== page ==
The morning broke
Harsh as bitter coffee
Light falling too brightly
Across the sticky counters
The morning broke
Like used up eggs
Hard shells reduced
To fragile shards
The roaches retreated
Waving their antennas
To signal their defeat
The people rushed to their cars
And overdue papers
The mice stayed behind
Feasting on coffee grounds
And leftover smears of jelly
When the mirror broke, the pieces scattered across the living room floor like lethal confetti. Slivers glittered in the light. Images flickered, disconnected and startling. The frame slumped against the wall, its black wood dull without the distraction of reflection. The paper in its center had a splotch of mold shaped like the face of a bearded man.
The guests stared at the shattered disaster. No one moved to clear it up. The shards taunted them with their knife sharp edges, eyeing soft finger with greedy lips. Come on, they seemed to crow, sweep me up.
I dare you.
Outside the window, the owl sang softly to the mouse, hoping to lure her out into the night. The mouse laughed to herself, hunkering down under a mossy rock and watching the clouds drift across the moon. She chewed on one tiny nail. She groomed the tip of her tail, the soft bit where a few silver hairs grew. The owl tried a different tune. The mouse grew bored. She wondered, if she ran very fast, could she make it to the blackberry bush across the way? Her little hear pitted and patted. Her whiskers twitched. The owl paused its song and the mouse stuck her nose out and sniffed.
It is hot. The sun burns through the sky, not a shred of cloud to block its sizzling rays. Of course all I can do is sit here. That how it is for rocks. No legs, no hands, hell, not even a fin or a sail. Nope, not for a rock. You’ve heard the phrases, you’ve problem said them: dumb as a box of rocks, solid like a rock, stone cold dead. Who wants to be dumb, solid, and dead? Not me.
Not that anyone asked. They never do.
At least last week I was in the grass. That was OK. Cooler, anyway, though kind of scratchy. Then some half-brained kid picks me up – no reason, mind you – and hurls me towards a stop sign. Clang. Yeah, funny. I’m pretty sure I left a dent. I’m probably smeared with red paint, too, though I’ll never know. No eyes, remember? So now I’m stuck here, in the dirt, next to a road, with no cover at all and the sun beating down and every once in a while a car hurtles past, wheels inches from me, washed in exhaust. It’s only a matter of time before someone veers over just a hair and then… wham. Cars are heavy. Trucks are worse. Trust me, I know. You think I was always this small? This smooth? I used to be big, edgy, sharp. I used to tower over people. I used to intimidate. Now I’m just a hunk of granite, hand sized, easy to throw. Easily abandoned on the side of the road.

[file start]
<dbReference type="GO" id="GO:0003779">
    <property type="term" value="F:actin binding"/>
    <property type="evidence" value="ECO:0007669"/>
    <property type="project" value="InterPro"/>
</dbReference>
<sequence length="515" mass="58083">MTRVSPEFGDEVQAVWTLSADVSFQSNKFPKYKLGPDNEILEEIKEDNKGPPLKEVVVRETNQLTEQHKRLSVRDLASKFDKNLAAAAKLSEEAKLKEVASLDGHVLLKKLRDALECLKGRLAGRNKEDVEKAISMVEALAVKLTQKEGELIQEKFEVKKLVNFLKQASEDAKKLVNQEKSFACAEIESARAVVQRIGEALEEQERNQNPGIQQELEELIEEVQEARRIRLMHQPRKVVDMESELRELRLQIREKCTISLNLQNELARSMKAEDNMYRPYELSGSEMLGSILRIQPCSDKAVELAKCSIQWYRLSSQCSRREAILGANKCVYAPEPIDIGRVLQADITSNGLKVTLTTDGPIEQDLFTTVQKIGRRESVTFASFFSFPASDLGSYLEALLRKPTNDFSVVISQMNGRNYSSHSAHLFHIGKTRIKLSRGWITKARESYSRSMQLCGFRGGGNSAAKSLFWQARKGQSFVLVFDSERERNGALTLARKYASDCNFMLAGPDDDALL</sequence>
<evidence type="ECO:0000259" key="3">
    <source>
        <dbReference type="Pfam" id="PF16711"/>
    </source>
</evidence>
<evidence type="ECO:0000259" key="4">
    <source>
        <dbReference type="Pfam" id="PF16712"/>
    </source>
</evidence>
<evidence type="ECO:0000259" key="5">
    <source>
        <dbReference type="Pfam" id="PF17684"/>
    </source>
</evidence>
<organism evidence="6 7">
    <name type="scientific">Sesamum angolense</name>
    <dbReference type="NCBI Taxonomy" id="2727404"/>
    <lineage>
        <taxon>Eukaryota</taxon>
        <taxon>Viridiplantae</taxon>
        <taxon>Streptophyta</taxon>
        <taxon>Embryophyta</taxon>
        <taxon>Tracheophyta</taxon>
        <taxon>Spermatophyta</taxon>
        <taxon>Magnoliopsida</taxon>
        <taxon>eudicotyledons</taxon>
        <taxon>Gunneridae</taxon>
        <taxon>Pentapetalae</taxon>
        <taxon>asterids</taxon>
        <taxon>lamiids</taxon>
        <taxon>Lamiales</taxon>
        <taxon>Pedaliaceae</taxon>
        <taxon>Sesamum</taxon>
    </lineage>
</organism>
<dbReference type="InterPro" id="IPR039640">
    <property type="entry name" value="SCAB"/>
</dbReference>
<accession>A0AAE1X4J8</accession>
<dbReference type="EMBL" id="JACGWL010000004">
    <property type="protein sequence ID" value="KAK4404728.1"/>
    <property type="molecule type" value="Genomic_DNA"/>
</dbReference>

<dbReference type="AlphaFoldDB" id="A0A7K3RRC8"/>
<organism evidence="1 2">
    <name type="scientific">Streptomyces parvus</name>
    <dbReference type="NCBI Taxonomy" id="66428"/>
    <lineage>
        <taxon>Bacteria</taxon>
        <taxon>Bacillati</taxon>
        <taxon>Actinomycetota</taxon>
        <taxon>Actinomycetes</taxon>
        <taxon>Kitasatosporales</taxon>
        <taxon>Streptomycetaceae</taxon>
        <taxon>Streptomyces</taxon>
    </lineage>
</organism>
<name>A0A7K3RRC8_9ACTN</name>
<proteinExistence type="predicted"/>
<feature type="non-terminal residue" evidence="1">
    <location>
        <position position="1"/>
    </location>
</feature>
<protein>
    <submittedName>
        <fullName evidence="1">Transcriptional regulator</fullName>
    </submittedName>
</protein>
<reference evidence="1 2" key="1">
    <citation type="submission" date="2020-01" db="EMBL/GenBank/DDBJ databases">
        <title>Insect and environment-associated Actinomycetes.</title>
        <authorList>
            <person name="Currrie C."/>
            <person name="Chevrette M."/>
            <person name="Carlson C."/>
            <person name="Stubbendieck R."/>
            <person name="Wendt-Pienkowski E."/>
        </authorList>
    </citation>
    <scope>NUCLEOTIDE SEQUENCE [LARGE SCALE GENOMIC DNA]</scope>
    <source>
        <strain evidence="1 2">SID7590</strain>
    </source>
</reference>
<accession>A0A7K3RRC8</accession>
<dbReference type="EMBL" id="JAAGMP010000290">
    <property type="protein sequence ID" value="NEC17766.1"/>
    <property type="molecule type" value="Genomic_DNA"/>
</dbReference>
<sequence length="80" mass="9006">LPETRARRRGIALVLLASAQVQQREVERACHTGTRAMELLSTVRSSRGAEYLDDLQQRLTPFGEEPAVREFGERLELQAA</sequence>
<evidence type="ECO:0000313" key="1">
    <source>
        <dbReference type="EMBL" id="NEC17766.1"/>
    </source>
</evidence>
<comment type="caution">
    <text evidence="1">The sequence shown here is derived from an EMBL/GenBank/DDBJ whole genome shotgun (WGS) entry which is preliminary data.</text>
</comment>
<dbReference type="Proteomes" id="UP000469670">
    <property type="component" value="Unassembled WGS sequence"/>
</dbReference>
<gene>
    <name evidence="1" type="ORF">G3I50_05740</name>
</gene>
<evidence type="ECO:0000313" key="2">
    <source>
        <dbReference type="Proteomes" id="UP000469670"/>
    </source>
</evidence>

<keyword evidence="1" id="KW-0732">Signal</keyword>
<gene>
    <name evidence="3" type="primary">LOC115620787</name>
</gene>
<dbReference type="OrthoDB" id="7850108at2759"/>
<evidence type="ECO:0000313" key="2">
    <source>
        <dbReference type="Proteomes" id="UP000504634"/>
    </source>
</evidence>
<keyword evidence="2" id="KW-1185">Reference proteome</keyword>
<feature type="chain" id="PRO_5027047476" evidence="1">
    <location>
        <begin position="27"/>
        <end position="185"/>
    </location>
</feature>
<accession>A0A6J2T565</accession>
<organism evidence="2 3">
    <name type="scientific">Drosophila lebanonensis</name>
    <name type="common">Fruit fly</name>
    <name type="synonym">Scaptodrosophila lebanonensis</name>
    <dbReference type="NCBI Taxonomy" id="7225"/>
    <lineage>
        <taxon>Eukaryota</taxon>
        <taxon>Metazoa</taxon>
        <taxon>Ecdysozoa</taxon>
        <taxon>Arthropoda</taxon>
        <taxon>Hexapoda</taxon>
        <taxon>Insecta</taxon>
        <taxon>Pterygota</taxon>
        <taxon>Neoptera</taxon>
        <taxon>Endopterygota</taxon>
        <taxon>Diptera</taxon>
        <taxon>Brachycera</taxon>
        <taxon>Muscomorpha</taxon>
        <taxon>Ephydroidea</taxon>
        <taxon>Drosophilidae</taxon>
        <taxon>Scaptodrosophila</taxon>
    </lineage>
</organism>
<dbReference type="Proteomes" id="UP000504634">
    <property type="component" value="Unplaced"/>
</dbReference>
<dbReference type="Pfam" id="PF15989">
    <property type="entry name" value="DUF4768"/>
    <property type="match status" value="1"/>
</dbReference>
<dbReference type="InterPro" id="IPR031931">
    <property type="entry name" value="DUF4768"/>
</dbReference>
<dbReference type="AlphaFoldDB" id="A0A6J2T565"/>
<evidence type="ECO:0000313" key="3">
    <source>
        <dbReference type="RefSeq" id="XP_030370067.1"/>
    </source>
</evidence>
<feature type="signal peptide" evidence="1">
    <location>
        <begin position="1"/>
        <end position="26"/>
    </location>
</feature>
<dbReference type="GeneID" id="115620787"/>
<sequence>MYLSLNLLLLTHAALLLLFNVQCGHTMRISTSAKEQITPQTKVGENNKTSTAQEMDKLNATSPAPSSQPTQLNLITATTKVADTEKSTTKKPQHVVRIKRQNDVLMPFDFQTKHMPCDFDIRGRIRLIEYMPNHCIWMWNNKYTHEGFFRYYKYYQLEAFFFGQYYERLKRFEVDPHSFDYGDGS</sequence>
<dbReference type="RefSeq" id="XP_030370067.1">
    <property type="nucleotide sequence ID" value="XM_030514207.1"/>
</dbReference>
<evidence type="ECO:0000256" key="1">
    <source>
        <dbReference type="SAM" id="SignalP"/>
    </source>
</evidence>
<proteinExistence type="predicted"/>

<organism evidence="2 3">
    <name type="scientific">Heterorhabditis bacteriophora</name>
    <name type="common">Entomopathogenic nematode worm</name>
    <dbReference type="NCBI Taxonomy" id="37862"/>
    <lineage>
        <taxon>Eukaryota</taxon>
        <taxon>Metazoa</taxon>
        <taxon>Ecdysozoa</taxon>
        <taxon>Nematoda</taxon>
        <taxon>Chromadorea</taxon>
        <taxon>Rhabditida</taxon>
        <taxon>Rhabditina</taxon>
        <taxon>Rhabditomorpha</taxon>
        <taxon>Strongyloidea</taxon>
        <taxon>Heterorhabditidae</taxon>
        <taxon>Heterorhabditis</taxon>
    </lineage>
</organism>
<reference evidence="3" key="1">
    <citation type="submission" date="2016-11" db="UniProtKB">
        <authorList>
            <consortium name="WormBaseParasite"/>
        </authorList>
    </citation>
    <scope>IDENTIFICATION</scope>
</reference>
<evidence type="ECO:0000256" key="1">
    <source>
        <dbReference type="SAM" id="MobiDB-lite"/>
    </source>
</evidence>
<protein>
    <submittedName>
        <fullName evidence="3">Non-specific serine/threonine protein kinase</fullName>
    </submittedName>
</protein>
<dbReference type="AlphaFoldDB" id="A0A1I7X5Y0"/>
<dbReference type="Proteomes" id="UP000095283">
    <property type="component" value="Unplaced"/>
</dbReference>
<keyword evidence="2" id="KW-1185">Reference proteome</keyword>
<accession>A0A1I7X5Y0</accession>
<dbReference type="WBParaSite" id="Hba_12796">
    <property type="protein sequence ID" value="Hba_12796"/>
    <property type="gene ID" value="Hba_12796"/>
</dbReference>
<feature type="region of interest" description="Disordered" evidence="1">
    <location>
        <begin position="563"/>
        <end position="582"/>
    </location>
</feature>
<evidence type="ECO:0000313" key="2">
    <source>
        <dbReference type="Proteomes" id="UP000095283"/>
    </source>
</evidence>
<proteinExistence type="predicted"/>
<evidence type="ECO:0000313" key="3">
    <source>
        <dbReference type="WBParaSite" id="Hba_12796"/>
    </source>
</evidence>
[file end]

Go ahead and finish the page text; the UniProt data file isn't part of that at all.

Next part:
If I weren’t I rock, I would scream.
She sat on the bench eating a sandwich
It tasted like ink with a dusting of apostrophes
When she bit into it, the letters scattered
Pigeons pecked at them
Swallowing them one by one
Is this yours? a man asked, holding up an “L”
She studied his suede boots
The pigeons lifted their heads
Their eyes as bright as pins
The man kept walking
Wait, she thought, but he didn't
She watched the boots cross the plaza
One blue, one red, a flag without stars
She thought he might be the star
She wished she hadn't eaten the sandwich
She should have saved the letters
Strung them together
Told the man her name
Carolyn's Adventures in Self publishing
Self-publishing is a booming industry and the internet is awash in how-to guides on the topic. This blog is not going to add to the heaps of helpful information already out there. This is my story about the process I'm choosing to bring the final book in my REWIND trilogy to life.
Looking for older posts that feature my Flash Fiction? Click on the pre-2021 ARCHIVES.